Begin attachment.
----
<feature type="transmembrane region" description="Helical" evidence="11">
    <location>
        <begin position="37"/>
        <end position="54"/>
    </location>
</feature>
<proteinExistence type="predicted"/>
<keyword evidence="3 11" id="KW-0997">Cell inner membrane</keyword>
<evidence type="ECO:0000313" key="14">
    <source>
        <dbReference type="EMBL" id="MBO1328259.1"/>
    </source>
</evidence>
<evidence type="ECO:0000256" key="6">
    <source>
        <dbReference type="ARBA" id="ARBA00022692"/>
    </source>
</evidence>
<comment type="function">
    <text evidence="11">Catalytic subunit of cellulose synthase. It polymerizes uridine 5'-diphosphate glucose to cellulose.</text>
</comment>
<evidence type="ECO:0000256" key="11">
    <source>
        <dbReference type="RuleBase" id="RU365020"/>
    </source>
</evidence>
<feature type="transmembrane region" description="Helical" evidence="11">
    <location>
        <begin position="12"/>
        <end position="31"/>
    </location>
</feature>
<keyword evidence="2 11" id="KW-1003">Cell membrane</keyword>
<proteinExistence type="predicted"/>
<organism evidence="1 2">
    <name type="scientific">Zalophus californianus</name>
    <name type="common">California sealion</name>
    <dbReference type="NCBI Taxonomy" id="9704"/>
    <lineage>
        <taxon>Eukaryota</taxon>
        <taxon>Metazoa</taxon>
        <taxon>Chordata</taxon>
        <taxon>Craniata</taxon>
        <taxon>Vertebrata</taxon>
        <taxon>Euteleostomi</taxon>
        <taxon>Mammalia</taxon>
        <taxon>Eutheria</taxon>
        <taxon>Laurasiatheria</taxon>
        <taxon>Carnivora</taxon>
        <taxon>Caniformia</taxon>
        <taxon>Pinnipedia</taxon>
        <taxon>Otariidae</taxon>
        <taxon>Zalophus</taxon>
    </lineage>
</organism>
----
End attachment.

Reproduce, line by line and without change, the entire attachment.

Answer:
<feature type="transmembrane region" description="Helical" evidence="11">
    <location>
        <begin position="37"/>
        <end position="54"/>
    </location>
</feature>
<proteinExistence type="predicted"/>
<keyword evidence="3 11" id="KW-0997">Cell inner membrane</keyword>
<evidence type="ECO:0000313" key="14">
    <source>
        <dbReference type="EMBL" id="MBO1328259.1"/>
    </source>
</evidence>
<evidence type="ECO:0000256" key="6">
    <source>
        <dbReference type="ARBA" id="ARBA00022692"/>
    </source>
</evidence>
<comment type="function">
    <text evidence="11">Catalytic subunit of cellulose synthase. It polymerizes uridine 5'-diphosphate glucose to cellulose.</text>
</comment>
<evidence type="ECO:0000256" key="11">
    <source>
        <dbReference type="RuleBase" id="RU365020"/>
    </source>
</evidence>
<feature type="transmembrane region" description="Helical" evidence="11">
    <location>
        <begin position="12"/>
        <end position="31"/>
    </location>
</feature>
<keyword evidence="2 11" id="KW-1003">Cell membrane</keyword>
<proteinExistence type="predicted"/>
<organism evidence="1 2">
    <name type="scientific">Zalophus californianus</name>
    <name type="common">California sealion</name>
    <dbReference type="NCBI Taxonomy" id="9704"/>
    <lineage>
        <taxon>Eukaryota</taxon>
        <taxon>Metazoa</taxon>
        <taxon>Chordata</taxon>
        <taxon>Craniata</taxon>
        <taxon>Vertebrata</taxon>
        <taxon>Euteleostomi</taxon>
        <taxon>Mammalia</taxon>
        <taxon>Eutheria</taxon>
        <taxon>Laurasiatheria</taxon>
        <taxon>Carnivora</taxon>
        <taxon>Caniformia</taxon>
        <taxon>Pinnipedia</taxon>
        <taxon>Otariidae</taxon>
        <taxon>Zalophus</taxon>
    </lineage>
</organism>